Birželio 4, 2024

The famous David August will visit Lithuania: Kaunas will see the performance, that impressed the whole Europe

The famous David August will visit Lithuania: Kaunas will see the performance, that impressed the whole Europe

On June 5, the five day contemporary city festival AUDRA will start in Kaunas. Opening act - electronic music creator from Germany, DJ, instrumentalist David August, who is known as a perspective modern music producer. David August started his creative path with a strict musical education, started learning the piano at 5 years old, later - with a guitar. The performer will present his new album VĪS in Lithuania.

David August has worked with Berlin symphony orchestra, remixed music for Max Cooper, Bunita Marcus and many others. The musician had concerts all around the world. Soon, he will add another stop to his performance list - the biggest Baltic contemporary city festival AUDRA.

VĪS - a sonic revelation and an ambitious, multidisciplinary artwork, a kinetic audiovisual live experience that the artist curates together with choreographer Franka Marlene Foth and visual artist Marcel Weber (aka MFO).

You are a musician, composer, DJ and author of successful albums. How would you define your music and yourself as an artist to someone who has never heard of you before?

D: I’d say I am an artist who always keeps curiosity open to discover new paths. What interests me the most is growing by using creative processes. It is where you create a connection to who you are in that moment, like a mirror. So there is always an aspect of self interrogation as a starting point.   

Can you tell me about your early influences and how you first got into electronic music? Which artists or albums have had the most significant impact on your sound and why?

D: I was 15 when I first heard electronic music and was fascinated by its physical aspect. This physicality was probably my first inspiration of wanting to try something similar. Until then I was playing the piano with mostly classical repertoire and played the guitar in a small band. So what I was listening to until then was anything from Trip Hop, Alternative Rock etc. (also due to the influence from my older brother.) Electronic music felt different compared to what I was used to. Early inspirations in that field were the scene around Hamburg back in 2008. 

How do you define success as an artist, and has your definition changed over time? When can you look back and actually feel it was a good release/live set/creation?

D: Success of an artist is probably to be at peace with him/herself and not deny or disrespect its own work at any time as at some point of your life, it’s exactly what you wanted to do. Acceptance and constant growth is success for me. 

Usually I know that it’s a good piece of music, when I can still listen to it after a long time. When finishing music I never listen to it again, or I listen to it very rarely and only if someone else plays it. But in some cases I actually still like what I did, but I have to admit this only happened with more recent works.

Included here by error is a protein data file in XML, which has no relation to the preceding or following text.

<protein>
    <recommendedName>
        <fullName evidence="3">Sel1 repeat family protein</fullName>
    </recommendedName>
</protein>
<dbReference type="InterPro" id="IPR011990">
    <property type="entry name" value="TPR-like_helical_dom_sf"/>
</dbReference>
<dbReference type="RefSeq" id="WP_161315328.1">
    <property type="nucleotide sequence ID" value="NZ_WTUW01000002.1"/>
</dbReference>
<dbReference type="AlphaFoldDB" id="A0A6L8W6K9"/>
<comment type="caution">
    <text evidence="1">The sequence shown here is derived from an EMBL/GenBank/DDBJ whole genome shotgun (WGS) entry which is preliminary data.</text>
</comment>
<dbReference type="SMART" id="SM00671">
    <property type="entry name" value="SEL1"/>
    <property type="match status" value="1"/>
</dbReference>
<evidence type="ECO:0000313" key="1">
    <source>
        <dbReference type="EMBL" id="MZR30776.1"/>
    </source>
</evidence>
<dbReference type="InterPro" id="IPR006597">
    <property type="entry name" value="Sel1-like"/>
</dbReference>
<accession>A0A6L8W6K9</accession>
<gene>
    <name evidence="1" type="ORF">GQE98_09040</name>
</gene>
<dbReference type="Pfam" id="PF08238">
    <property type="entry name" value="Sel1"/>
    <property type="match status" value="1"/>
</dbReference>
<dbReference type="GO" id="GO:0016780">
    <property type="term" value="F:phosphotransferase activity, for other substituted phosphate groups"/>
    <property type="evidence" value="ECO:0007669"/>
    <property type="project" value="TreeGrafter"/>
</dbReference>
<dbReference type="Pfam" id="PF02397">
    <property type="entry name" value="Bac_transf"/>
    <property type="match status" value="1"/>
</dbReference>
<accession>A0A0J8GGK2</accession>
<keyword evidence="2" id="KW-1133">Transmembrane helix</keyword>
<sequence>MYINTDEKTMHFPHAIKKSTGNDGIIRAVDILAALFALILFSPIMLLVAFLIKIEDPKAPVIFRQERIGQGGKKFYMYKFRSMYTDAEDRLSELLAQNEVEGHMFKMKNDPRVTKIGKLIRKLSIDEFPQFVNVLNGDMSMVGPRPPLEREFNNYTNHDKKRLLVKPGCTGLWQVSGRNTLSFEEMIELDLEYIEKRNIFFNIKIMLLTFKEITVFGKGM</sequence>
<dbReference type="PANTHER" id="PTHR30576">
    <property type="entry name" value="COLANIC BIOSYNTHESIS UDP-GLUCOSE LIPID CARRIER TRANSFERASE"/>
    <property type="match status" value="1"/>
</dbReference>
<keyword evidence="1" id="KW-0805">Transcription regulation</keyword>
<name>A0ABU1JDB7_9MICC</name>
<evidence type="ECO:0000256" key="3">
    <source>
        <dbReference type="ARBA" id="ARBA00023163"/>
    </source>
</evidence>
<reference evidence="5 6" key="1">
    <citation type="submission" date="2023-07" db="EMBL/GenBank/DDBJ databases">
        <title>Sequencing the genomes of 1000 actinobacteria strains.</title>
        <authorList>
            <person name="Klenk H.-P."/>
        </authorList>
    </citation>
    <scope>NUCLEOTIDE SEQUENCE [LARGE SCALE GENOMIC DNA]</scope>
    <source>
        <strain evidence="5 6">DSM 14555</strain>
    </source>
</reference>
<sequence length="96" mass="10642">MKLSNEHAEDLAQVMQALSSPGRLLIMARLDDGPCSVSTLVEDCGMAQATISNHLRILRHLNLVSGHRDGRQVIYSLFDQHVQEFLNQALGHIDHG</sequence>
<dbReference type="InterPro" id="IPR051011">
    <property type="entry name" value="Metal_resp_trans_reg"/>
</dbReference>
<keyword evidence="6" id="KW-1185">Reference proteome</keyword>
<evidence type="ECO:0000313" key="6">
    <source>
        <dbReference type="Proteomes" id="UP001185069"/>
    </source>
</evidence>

What does living in the music industry feel like? What are some of the biggest challenges you’ve faced in the music industry and your music career in general? 

D: I think I am not the only one noticing that the industry has changed a lot during the past years. For many things to the better, for others maybe not. It remains an absurd and at the same time inspiring environment to be a little part of – when moving in the right fields. It gives hope that there are some really lovely humans and great artists out there. Finding them, among this chaos, is maybe the hardest part of it.

A big challenge was for sure the pandemic. It just tore us apart so quickly and you realized what our community and work is based on. If we don't have physical connections, all this does not make any sense anymore. It made me appreciate collective experiences so much more. Being in a room with people who are all focusing on the same thing is a joy to be a part of. 

Did you have to sacrifice anything for this path?

D: I guess all fields come with their cons and pros. My personal life for sure had to be put in second place sometimes. But lately I’ve been trying to balance it more and not reduce my life solely to music. There is so much more out there to experience and to live for. 

What themes or messages, if any, do you hope to convey through your music?

D: That imagination can be a form of hope and change. 

You will soon perform at the “Audra” festival. Can you tell us what will you bring to Kaunas - will we hear some new creations? Can you give us a sneak peek into any upcoming projects or releases you’re working on?

D: Yes, can’t wait. I will be performing VĪS, which is my latest album that came out in October last year. The live show is a theatrical performance, involving choreography and scenography. Music, movement and light all play an equal role in the storytelling.

It is somehow an alternative narrative we propose with the show, between the past, the metaphysical and utopian future. 

Audra is a contemporary city festival. What does the word “contemporary” mean to you? What do you fit into this definition? 

D: To me contemporary means to reflect the current Zeitgeist within your creative practices. Trying to understand who we are and where we should go as a society and translate that into music (in my case).